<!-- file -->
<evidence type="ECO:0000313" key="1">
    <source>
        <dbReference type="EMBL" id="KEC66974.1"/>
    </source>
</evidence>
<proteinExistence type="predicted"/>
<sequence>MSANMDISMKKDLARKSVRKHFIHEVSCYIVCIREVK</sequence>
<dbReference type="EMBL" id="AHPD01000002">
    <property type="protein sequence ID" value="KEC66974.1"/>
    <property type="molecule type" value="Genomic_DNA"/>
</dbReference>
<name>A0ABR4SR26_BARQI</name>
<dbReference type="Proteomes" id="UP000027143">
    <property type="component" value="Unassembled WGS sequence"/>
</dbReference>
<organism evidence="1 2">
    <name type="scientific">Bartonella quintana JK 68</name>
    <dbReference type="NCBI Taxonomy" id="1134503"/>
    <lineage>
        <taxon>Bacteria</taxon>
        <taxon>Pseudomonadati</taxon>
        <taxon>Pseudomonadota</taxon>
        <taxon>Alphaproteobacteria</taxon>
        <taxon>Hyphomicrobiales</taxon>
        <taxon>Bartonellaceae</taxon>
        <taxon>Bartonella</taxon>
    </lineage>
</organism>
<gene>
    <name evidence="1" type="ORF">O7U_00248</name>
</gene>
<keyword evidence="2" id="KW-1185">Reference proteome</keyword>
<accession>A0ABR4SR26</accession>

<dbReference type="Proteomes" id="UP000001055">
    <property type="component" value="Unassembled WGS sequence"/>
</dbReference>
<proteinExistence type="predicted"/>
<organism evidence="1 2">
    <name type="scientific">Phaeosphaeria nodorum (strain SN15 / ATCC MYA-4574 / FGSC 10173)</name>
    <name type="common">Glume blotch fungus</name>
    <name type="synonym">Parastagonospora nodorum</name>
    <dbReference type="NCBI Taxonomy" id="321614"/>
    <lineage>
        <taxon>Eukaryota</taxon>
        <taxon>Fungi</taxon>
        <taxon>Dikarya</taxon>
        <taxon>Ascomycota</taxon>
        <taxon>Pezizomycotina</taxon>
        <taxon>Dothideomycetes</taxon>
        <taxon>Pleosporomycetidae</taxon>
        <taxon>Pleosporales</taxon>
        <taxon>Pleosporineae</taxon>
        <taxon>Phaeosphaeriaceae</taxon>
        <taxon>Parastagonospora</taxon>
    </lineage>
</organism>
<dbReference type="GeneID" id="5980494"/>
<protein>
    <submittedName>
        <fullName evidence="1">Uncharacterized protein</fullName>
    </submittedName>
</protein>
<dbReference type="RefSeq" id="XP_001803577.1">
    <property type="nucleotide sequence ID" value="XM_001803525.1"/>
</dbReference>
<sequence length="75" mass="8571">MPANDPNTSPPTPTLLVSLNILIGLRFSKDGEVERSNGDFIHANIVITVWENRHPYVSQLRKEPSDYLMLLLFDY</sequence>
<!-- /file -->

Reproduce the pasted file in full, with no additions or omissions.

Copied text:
<evidence type="ECO:0000313" key="1">
    <source>
        <dbReference type="EMBL" id="KEC66974.1"/>
    </source>
</evidence>
<proteinExistence type="predicted"/>
<sequence>MSANMDISMKKDLARKSVRKHFIHEVSCYIVCIREVK</sequence>
<dbReference type="EMBL" id="AHPD01000002">
    <property type="protein sequence ID" value="KEC66974.1"/>
    <property type="molecule type" value="Genomic_DNA"/>
</dbReference>
<name>A0ABR4SR26_BARQI</name>
<dbReference type="Proteomes" id="UP000027143">
    <property type="component" value="Unassembled WGS sequence"/>
</dbReference>
<organism evidence="1 2">
    <name type="scientific">Bartonella quintana JK 68</name>
    <dbReference type="NCBI Taxonomy" id="1134503"/>
    <lineage>
        <taxon>Bacteria</taxon>
        <taxon>Pseudomonadati</taxon>
        <taxon>Pseudomonadota</taxon>
        <taxon>Alphaproteobacteria</taxon>
        <taxon>Hyphomicrobiales</taxon>
        <taxon>Bartonellaceae</taxon>
        <taxon>Bartonella</taxon>
    </lineage>
</organism>
<gene>
    <name evidence="1" type="ORF">O7U_00248</name>
</gene>
<keyword evidence="2" id="KW-1185">Reference proteome</keyword>
<accession>A0ABR4SR26</accession>

<dbReference type="Proteomes" id="UP000001055">
    <property type="component" value="Unassembled WGS sequence"/>
</dbReference>
<proteinExistence type="predicted"/>
<organism evidence="1 2">
    <name type="scientific">Phaeosphaeria nodorum (strain SN15 / ATCC MYA-4574 / FGSC 10173)</name>
    <name type="common">Glume blotch fungus</name>
    <name type="synonym">Parastagonospora nodorum</name>
    <dbReference type="NCBI Taxonomy" id="321614"/>
    <lineage>
        <taxon>Eukaryota</taxon>
        <taxon>Fungi</taxon>
        <taxon>Dikarya</taxon>
        <taxon>Ascomycota</taxon>
        <taxon>Pezizomycotina</taxon>
        <taxon>Dothideomycetes</taxon>
        <taxon>Pleosporomycetidae</taxon>
        <taxon>Pleosporales</taxon>
        <taxon>Pleosporineae</taxon>
        <taxon>Phaeosphaeriaceae</taxon>
        <taxon>Parastagonospora</taxon>
    </lineage>
</organism>
<dbReference type="GeneID" id="5980494"/>
<protein>
    <submittedName>
        <fullName evidence="1">Uncharacterized protein</fullName>
    </submittedName>
</protein>
<dbReference type="RefSeq" id="XP_001803577.1">
    <property type="nucleotide sequence ID" value="XM_001803525.1"/>
</dbReference>
<sequence length="75" mass="8571">MPANDPNTSPPTPTLLVSLNILIGLRFSKDGEVERSNGDFIHANIVITVWENRHPYVSQLRKEPSDYLMLLLFDY</sequence>